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RED HUNTER View Drop Down
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Post Options Post Options   Thanks (2) Thanks(2)   Quote RED HUNTER Quote  Post ReplyReply Direct Link To This Post Topic: Equine science site
    Posted: 01 Jul 2013 at 4:21pm
Looks interesting for trainers.

I hope some will comment.


story about ANIMAL KINGDOM's failure
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Gay3 View Drop Down
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Post Options Post Options   Thanks (0) Thanks(0)   Quote Gay3 Quote  Post ReplyReply Direct Link To This Post Posted: 01 Jul 2013 at 4:38pm
A couple of us have mentioned Bill Presseys' site & added links, that is the one RED Smile
Experience is something you gain a few minutes after you could have used it!
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Post Options Post Options   Thanks (0) Thanks(0)   Quote RED HUNTER Quote  Post ReplyReply Direct Link To This Post Posted: 01 Jul 2013 at 4:39pm
How do you rate it GAY because most of this is above my head.
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Post Options Post Options   Thanks (0) Thanks(0)   Quote Munga Rangi Quote  Post ReplyReply Direct Link To This Post Posted: 01 Jul 2013 at 4:50pm
Good find Red Thumbs Up
Caveat emptor
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Post Options Post Options   Thanks (1) Thanks(1)   Quote Gay3 Quote  Post ReplyReply Direct Link To This Post Posted: 01 Jul 2013 at 4:51pm
I like it because he basically draws attention to the lack of hard training horses receive these days, compared to 50+ years ago & the fact times haven't decreased. He advises clients on science based training programs, similar to Allan Davie here (Mick Kent, D. Weir etc.) using HR & lactate testing to assess fitness. The beauty of the above, if conversant in it is the fact you know when the horse needs more/less work, is peaking or is the slightest bit off colour or sore, the HR doesn't lie but warns several days before an actual lameness can be detected Smile
http://horseracetraining.com/home/
Allan Davie above & another Aussie, David Evans  http://davidevansscience.blogspot.com.au/
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Post Options Post Options   Thanks (0) Thanks(0)   Quote djebel Quote  Post ReplyReply Direct Link To This Post Posted: 01 Jul 2013 at 4:51pm
Gay, They are interesting comments regarding Animal Kingdoms warm up. Could it be that if you want your horse to settle better they should be allowed to work harder go to the starting gates or am I misinterpreting his comments ?

My Kingdom for an Appropriate Pre-Race Warmup

Posted by bpressey

Animal Kingdom’s recent loss at Royal Ascot highlighted many of the vast differences between thoroughbred racing in the UK versus the US. Many are well known such as pace and turf topography, but a few only appear if you catch a certain glimpse of TV footage or are lucky enough to attend a UK race in person. Even better, if you can ‘spy’ on a training session over the hills at Newmarket!

First off, the 2 video clips above. The top one shows the pre-race activities of #13 Elusive Kate, who would go on to finish 4th. This is the only warmup I caught other than that of Animal Kingdom, the ‘star’ of video two. Note how she blasts out of pretty much a walk and powers down the turf at a very decent clip. In my experience, the vast majority of UK based runners warm up in such a manner – whether the race be a 5F or 10F affair.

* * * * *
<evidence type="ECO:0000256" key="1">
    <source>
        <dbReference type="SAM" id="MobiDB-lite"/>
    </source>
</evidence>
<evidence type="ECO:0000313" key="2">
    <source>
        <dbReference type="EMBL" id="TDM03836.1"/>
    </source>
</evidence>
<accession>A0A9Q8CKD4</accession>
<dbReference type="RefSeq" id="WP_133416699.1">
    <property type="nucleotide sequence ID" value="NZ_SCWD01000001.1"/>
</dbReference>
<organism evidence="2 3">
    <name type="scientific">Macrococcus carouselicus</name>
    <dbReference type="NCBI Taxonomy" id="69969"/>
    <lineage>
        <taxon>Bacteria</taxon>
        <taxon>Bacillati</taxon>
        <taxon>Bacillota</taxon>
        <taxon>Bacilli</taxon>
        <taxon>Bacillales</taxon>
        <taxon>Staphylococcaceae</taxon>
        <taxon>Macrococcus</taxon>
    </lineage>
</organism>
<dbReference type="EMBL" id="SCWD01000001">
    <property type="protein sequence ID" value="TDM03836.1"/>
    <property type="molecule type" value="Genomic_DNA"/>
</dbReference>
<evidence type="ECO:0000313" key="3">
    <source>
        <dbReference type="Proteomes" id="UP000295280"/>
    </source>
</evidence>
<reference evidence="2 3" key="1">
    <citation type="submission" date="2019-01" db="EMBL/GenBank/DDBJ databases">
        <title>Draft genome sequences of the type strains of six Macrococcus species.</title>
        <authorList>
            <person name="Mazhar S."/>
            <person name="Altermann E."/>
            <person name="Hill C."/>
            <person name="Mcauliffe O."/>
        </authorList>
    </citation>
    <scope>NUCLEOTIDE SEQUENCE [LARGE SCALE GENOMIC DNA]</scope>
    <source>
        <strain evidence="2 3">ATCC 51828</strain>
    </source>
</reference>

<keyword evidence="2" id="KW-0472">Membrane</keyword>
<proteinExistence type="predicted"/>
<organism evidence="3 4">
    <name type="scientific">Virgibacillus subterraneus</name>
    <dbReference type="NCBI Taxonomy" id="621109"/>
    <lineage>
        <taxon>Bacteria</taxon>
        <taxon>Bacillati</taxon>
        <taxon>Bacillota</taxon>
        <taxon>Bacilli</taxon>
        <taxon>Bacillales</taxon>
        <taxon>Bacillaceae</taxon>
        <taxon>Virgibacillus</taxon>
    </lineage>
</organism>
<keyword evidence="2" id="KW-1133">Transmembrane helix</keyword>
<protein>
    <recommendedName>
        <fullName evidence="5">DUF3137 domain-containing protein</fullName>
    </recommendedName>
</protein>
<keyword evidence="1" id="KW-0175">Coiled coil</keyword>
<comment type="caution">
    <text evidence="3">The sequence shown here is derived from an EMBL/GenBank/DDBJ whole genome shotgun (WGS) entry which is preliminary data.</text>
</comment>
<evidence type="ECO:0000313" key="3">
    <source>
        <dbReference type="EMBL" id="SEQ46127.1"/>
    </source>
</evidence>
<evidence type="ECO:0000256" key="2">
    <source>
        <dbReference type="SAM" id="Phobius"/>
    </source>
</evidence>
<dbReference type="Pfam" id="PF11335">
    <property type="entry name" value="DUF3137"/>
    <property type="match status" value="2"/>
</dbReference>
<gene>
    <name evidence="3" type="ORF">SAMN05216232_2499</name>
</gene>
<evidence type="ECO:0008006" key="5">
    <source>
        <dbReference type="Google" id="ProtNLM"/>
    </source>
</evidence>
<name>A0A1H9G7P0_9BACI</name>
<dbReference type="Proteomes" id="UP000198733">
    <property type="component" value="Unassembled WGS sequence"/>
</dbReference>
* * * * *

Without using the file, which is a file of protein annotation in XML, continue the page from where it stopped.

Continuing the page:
Contrast with the pre-race jog of Animal Kingdom, with pony accompaniment in the second video clip. Which do you feel is a more appropriate warmup for racing a mile on an uphill turf course?

I’ve talked about this before; even in Japan over dirt the warm-ups are quite extensive; also where no Lasix is used to combat EIPH over a hard dirt surface:

http://thoroedge.wordpress.com/2011/11/13/video-proof-of-why-thoroughbreds-bleed-in-the-us-and-not-in-japan/

(in hindsight, ‘proof’ was not the correct word to use in this post, perhaps ‘evidence’ would have been more accurate)

Next, thanks to some data compiled from a Group 1 winner training at Newmarket a few years back, we also know what a typical ‘speedwork’ day looks like across the pond:

newmarket

That’s 2 steep uphill climbs in 15-16sec/furlong fractions totaling nearly 8F, separated by a 12-15 minute walk down one hill and over to the next. I am told Newmarket-based trainees do this TWICE weekly when in a maintenance phase during a racing campaign. This is Equine Interval Training done right.

US-based horses such as Animal Kingdom don’t condition in such a manner, even at Fair Hill in Maryland. After a stirring 10F win in Dubai and several thousand travel miles, did Graham Motion take his foot off the gas a bit? Don’t get me wrong, I know AK had some stiff uphill gallops in his race prep, but to this extent, and twice a week? Doubtful – I expect the once weekly 4F effort was the prescription.

You simply can’t go to a UK course and beat a bunch of closers at their own game, not without similar physiological preparations. The only hope Animal Kingdom had was squashed as Velasquez restrained an eager soon-to-be-stud from taking the early lead. Quite possibly he could have set an aggressive pace that would have sapped the closing kick of the others who rarely witness such a strategy. Alas, we’ll never know.

Like Zenyatta, Animal Kingdom now heads to stud off of a disappointing loss. A loss that quite possibly could have been avoided with a more aggressive preparation in the minutes and weeks leading up to their respective final dances:

http://thoroedge.wordpress.com/2010/11/06/traditional-horsemanship-gets-zenyatta-beat/